Ignoring the Voice Inside My Head (and sometimes from others outside)

How do you create when sometimes you think you aren’t good enough? How do you ignore the voice and like the iconic phrase “Just Do It” I am a self-diagnosed over-analyzer. You name it, I over-analyze it. It’s something I am currently in mental rehab for and sometimes I conquer the beast, other times I relapse. In the book Art and Fear; the authors explain this common feeling when it comes to exercising your creative muscles all too well. There’s the fear of Acceptance, where they explain
“If the need for acceptance is the need to have your work accepted as art, then the accompanying fear is finding it dismissed as craft, hobby, decoration – or simply nothing at all”.
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Funny enough this is why I wrote this post…I posted this piece, my 2nd landscape painting and got a lot of favourable reactions on social media. I personally found a lot of flaws in it (the sky & the buildings in the foreground) but decided to post it anyway just to set it free so to speak.  Then, one friend private messaged me about seeking the opinions of professionals to gauge the caliber of my work rather than relying on the praises of non-artists. On top of that, they didn’t stop there, they let me know they didn’t like the piece I posted. It caught me off-guard, and I found myself explaining that not everyone will like what I do and also that most times I see flaws in my work before others do. But I post anyways to escape the fear that has kept me dormant for so long.
Additionally, it occurred to me, does one person (at least one who vocalised their dislike) really matter if there are people who love it? Is the production of art a competition among all artists within a particular medium where everyone has to love it? Do I keep my work hidden and only show others when professionals have deemed it of acceptable quality? Of course not! And in the art world…what is acceptable anyway!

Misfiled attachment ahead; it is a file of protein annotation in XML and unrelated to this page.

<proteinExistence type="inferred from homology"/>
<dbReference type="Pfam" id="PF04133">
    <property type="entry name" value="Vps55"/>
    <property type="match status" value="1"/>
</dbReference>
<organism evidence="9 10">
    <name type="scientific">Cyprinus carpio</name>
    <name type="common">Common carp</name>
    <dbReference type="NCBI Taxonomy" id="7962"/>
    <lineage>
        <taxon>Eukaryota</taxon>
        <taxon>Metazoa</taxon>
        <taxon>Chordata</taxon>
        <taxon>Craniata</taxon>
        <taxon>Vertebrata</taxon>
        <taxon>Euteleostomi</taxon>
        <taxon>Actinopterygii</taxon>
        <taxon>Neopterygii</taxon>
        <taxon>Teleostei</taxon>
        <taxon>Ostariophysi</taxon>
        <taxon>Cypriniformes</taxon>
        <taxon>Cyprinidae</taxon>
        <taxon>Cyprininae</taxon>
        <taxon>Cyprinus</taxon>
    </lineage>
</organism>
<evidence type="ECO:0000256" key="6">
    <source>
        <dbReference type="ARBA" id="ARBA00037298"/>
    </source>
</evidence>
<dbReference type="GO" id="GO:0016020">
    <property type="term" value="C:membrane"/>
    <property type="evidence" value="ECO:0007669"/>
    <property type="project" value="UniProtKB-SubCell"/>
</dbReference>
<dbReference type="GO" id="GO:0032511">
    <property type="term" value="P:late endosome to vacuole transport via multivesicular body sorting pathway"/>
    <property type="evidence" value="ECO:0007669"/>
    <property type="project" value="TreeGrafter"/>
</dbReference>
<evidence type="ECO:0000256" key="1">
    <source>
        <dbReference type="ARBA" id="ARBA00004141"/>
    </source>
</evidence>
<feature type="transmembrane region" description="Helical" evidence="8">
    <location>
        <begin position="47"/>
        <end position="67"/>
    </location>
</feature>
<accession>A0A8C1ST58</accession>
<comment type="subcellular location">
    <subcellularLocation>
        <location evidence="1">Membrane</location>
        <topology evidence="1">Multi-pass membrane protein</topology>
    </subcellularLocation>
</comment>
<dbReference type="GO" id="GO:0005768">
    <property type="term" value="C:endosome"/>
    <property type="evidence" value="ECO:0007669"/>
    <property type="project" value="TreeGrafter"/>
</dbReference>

Now this as you can tell by now is a venting post, and I created this blog also as a means of serving a dual purpose – to be my art diary and also to showcase my work and progress as times goes on. But enough of the venting, and onto some positive inspiration from that book again which goes like this:
“…the seed for your next artwork lies embedded in the imperfections of your current piece. Such imperfections are your guides – valuable, reliable, objective, non-judgmental guides – to matters you need to reconsider of develop further”
Do you ever face this struggle?

Landscapes and Architecture in Watercolor

old church berlin
Church in Berlin on Arches Hot Press Paper
I decided to take a little break and refocus my energy on other subjects since this is all in an effort to find my style and my preferences of subjects and anyway, what could it hurt?
So this was a quick study of a church in Berlin that was just across the street from me in 2017 on my travels through Europe. I decided to do this piece without sketching first and merely try to  decipher shapes, light and shadows as best as I could and I was pretty happy with the outcome. Architecture is quite a nemesis since I have challenges drawing straight lines even with rulers…go figure.
I started with a general light wet on wet wash which is still visible on the outskirts of the main building, trying to block out the main shapes and gradually go darker with the shadows. it was a pretty overcast day when I took the photo…and so I didn’t really put much detail into the sky. I also did a rough impression of some shrubbery on trees that loomed around to frame the piece a bit.
What do you think is your biggest challenge with watercolor?